Institute for Wetland & Environmental Education & Research

Wetland Primer
How Are Wetlands Identified?

Some wetlands are readily identified by their obvious wetness throughout the year or by their unique vegetation. Since only 26% of the plants that grow in wetlands are obligate hydrophytes (unique to wetlands and waterbodies), most of the plants found in wetlands grow in uplands (non-wetlands) to varying degrees. This makes it important to look beyond plants to identify those wetlands not dominated or otherwise characterized by obligate hydrophytes. The majority of wetlands may require examination of soil properties to confirm their wetland status, since they are dry for much of the growing season. These latter wetlands are usually wet in early spring and during the "non-growing seasons".

For federal regulatory purposes, jurisdictional wetlands are identified by considering vegetation, soil characteristics, and other signs of wetland hydrology: positive indicators of hydrophytic vegetation, hydric soil, and wetland hydrology are required, with few exceptions. For hydrophytic vegetation, most of the dominant plants in the plant community must have a wetland indicator status of facultative or wetter (see discussion above under Hydrophytic Vegetation). For hydric soil, applicable field indicators must be observed or soils must be inundated for more than 2 weeks during the growing season in most years (every other year on average). Indicators of wetland hydrology include: 1) rusty-coatings along root channels (oxidized rhizospheres indicative of a plant bringing oxygen to its roots under anaerobic soil conditions), 2) water-stained leaved (blackened leaves due to prolonged inundation), 3) water marks (black marks on tree trunks caused by extended flooding - common on trees of deep swamps in the South), 4) silt marks (silt deposited on vegetation by floodwaters), 5) sediment deposits and drift lines (water-deposited materials), 6) observed inundation during the growing season, and 7) observed soil saturation within 12 inches of the soil surface during the growing season.

The U.S. Army Corps of Engineers wetland delineation manual provides the guidance for identifying jurisdictinal wetlands. States have traditionally relied on vegetation to identify wetlands subject to their regulations, but recently have either adopted the federal approach or developed tiered methods to identify wetlands by first considering vegetation and when necessary, considering other characteristics such as hydric soil properties and other hydrologic indicators. Contact applicable regulatory agencies for details.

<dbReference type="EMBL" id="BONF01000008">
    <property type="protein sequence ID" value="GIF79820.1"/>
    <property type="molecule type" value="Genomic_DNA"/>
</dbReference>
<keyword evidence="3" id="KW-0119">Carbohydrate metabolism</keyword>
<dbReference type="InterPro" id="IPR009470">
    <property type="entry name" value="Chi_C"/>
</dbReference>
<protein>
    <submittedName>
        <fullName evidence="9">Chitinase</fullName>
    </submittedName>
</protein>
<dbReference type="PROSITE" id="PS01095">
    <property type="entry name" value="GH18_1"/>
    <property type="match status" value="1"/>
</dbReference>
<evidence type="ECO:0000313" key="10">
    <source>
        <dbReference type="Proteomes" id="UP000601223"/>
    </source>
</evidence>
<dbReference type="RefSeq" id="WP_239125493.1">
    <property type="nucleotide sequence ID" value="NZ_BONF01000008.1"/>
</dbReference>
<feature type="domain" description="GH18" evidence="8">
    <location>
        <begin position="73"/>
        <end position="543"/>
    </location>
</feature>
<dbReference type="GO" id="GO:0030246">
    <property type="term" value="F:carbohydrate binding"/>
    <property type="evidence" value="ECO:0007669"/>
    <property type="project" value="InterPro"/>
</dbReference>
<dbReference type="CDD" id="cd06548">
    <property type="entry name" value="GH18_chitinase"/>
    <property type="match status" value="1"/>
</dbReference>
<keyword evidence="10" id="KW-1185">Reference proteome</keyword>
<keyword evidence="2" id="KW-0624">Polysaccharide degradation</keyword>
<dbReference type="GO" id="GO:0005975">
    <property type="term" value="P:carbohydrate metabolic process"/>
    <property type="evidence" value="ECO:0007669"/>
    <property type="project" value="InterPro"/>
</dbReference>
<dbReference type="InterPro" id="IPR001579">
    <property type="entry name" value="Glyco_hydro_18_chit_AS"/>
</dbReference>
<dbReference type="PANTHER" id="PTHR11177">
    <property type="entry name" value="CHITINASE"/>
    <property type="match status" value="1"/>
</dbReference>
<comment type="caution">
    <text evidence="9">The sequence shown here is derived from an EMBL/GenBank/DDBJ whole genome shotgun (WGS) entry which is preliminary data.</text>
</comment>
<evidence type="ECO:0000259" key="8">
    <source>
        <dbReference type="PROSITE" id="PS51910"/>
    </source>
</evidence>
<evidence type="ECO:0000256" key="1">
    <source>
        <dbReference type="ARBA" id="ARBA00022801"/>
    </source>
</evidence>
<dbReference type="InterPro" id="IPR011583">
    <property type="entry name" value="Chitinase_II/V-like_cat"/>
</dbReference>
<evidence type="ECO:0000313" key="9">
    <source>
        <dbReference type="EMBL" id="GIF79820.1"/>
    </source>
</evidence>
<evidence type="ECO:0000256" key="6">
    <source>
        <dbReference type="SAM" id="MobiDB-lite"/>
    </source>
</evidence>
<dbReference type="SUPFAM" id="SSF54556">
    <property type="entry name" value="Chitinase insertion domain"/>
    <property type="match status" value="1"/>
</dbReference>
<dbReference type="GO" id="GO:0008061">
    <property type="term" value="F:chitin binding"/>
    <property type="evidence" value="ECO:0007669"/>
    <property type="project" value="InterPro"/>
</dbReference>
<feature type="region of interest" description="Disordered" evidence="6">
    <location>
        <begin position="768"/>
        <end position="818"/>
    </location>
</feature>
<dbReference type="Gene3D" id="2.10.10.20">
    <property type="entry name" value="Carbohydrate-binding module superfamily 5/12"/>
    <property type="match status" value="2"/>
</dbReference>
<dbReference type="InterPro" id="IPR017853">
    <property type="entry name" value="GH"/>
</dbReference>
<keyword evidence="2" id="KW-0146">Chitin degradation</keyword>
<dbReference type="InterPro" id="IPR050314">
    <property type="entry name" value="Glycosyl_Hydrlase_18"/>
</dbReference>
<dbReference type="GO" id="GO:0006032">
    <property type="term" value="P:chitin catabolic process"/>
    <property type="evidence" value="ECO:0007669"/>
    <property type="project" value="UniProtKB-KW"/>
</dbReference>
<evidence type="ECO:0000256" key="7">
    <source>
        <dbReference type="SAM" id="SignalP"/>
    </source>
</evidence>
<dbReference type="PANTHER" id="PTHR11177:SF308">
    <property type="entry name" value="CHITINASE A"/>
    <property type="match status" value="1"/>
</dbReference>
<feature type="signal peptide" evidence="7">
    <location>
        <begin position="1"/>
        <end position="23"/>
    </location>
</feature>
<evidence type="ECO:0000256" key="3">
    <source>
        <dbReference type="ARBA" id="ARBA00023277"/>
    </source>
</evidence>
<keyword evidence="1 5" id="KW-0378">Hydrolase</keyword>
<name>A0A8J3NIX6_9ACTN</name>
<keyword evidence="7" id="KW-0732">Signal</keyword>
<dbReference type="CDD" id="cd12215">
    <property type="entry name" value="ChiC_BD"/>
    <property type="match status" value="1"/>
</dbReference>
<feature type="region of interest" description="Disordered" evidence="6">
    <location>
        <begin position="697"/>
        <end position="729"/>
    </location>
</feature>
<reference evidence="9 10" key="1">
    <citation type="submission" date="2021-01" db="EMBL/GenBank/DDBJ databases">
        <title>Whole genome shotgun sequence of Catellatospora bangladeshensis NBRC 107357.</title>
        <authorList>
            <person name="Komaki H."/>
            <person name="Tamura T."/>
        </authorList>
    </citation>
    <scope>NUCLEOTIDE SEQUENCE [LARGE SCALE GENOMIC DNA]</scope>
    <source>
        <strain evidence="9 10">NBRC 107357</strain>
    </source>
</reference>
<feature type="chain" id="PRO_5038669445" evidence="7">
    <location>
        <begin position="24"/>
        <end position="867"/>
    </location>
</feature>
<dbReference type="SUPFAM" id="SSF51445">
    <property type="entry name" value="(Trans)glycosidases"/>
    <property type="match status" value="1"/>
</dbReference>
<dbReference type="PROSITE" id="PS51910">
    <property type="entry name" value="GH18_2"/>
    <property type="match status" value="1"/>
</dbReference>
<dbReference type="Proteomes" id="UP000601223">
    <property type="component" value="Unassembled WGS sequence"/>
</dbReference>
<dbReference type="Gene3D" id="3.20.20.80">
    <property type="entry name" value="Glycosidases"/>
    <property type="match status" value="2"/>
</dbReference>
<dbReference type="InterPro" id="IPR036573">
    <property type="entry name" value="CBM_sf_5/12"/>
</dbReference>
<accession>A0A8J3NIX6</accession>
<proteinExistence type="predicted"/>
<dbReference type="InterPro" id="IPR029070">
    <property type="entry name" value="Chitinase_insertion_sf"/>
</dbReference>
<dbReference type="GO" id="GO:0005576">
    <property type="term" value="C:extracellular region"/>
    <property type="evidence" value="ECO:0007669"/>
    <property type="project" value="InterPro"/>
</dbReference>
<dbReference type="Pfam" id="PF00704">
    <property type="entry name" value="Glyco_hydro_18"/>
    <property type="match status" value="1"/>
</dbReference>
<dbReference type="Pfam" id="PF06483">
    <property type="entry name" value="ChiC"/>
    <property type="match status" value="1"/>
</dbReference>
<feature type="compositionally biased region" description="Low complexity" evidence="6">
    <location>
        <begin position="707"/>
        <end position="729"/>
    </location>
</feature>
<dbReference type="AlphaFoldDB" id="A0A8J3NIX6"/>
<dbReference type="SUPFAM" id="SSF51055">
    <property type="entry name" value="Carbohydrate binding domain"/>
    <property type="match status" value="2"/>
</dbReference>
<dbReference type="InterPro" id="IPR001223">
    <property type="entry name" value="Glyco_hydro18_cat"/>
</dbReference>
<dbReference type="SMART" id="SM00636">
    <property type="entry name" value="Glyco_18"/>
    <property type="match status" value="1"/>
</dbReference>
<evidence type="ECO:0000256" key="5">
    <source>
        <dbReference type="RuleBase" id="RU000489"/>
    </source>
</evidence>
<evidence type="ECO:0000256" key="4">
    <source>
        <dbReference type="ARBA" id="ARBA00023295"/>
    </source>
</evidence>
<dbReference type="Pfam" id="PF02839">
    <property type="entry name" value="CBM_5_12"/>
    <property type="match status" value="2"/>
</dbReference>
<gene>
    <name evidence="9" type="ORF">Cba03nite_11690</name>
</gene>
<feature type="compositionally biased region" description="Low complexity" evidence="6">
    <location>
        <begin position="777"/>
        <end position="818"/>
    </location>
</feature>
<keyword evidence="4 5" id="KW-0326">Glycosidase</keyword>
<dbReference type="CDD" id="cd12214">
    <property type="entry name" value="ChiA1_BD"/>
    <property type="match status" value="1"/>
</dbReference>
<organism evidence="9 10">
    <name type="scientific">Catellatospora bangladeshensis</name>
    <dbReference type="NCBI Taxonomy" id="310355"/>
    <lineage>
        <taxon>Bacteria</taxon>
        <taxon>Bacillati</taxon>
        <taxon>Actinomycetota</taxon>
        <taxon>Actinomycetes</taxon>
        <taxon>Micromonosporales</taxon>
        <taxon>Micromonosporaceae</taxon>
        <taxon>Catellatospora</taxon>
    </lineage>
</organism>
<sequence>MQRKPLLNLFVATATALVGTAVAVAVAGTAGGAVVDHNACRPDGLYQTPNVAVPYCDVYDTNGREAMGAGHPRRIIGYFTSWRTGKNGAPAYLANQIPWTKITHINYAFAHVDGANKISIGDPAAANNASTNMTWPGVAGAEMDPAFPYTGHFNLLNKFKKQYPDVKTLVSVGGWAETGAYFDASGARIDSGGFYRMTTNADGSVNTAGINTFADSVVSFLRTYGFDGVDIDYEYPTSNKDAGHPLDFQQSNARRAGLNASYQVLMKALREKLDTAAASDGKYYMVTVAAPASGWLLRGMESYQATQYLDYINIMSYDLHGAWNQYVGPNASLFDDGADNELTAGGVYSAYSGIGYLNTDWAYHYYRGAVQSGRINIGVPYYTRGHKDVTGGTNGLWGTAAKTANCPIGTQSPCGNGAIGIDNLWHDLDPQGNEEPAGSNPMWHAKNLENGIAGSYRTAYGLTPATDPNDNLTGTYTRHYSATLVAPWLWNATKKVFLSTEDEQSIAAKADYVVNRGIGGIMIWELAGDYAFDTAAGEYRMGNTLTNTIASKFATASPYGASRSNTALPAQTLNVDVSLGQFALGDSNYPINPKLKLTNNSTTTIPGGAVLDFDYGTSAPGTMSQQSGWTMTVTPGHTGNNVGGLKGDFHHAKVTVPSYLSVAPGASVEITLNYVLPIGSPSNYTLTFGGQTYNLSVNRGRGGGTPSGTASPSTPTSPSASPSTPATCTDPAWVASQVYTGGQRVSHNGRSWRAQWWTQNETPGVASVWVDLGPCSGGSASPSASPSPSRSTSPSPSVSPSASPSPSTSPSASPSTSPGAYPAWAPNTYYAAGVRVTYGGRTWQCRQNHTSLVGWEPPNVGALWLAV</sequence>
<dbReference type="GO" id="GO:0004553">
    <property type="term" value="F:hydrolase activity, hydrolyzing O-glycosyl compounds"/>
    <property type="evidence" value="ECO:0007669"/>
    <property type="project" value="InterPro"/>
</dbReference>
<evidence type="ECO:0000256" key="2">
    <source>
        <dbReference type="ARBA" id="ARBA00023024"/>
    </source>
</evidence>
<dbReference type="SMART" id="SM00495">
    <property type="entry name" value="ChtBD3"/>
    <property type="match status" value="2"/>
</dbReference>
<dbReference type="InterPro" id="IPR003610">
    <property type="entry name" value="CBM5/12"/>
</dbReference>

Useful sources of wetland information to aid in their identification include National Wetlands Inventory (NWI) maps published by the U.S. Fish and Wildlife Service, county soil survey maps published by the U.S.D.A. Natural Resources Conservation Service, and state and local wetland maps. The NWI maps use standard U.S. Geological Survey topographic maps as a base and show the approximate boundaries and types of wetlands and deepwater habitats. NWI maps may be ordered by calling 1-800-USA-MAPS.

Access to map data may be available for some areas through the Internet Access "Wetland Inactive Mapper" at the FWS's web site - The maps are compiled through photointerpretation techniques with limited field checking. More conspicuous wetlands are readily depicted, while certain forested wetlands (especially drier types and evergreen types) and other drier-end wetlands are more conservatively mapped (e.g., many are not shown and boundaries are inexact). Soil survey reports provide information on soil types and locations of various soils in the subject county. This information is also generalized, but in most cases, has been compiled from extensive field investigations. The combination of NWI maps and soil survey data present the best picture of where wetlands are likely to be, without making field inspections. State and local wetland maps may also be available from applicable conservation/environmental agencies.
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